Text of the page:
This is not mainly an AD crisis:
The latest jobs numbers out Wednesday morning show the British economy continues to generate good jobs growth. Yes, unemployment also rose, but that’s only because more people were coming back into the workforce — generally a good thing.
These employment numbers would normally offer at least some explanation for why inflation has been persistently sticky above the Bank of England’s 2% target. Except that none of the price pressure is coming from wages, which continue to trend down, and overall economic growth has been flat.
These conflicting forces — strong employment, poor GDP growth, sticky inflation — are in part reconciled by Britain’s terrible labor productivity. The most recent data showed that output per hour worked for the whole economy declined 2.4% during the third quarter of last year from the same period a year earlier.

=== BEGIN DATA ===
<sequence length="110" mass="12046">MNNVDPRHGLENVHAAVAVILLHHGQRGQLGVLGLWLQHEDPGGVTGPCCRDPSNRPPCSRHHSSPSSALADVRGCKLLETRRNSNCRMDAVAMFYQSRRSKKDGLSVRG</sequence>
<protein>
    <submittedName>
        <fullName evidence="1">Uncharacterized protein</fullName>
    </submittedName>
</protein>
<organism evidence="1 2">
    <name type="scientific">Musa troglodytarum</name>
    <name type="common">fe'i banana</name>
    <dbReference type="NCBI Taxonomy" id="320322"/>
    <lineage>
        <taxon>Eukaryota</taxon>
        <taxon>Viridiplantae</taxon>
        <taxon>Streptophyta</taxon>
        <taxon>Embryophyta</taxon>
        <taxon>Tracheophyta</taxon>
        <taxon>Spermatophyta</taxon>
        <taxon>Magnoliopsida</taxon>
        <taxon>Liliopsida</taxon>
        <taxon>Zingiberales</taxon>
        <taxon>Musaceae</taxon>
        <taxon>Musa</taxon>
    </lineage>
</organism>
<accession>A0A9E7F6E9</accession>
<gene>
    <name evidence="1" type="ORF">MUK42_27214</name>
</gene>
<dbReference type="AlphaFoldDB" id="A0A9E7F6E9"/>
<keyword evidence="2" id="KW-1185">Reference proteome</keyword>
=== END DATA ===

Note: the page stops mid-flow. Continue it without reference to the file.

That is from Alen Mattich. He offers one possible hypothesis:
…[it] reflects a deeper restructuring of the economy from high value added financial services and oil production (deceptively so in the case of financial services) to generally lower value added activities. Productivity might be poor because the economy’s new activities are actually old ones–retail, distribution, low value added manufacturing.
On the new budget, Martin Wolf has interesting comments, mostly it won’t matter.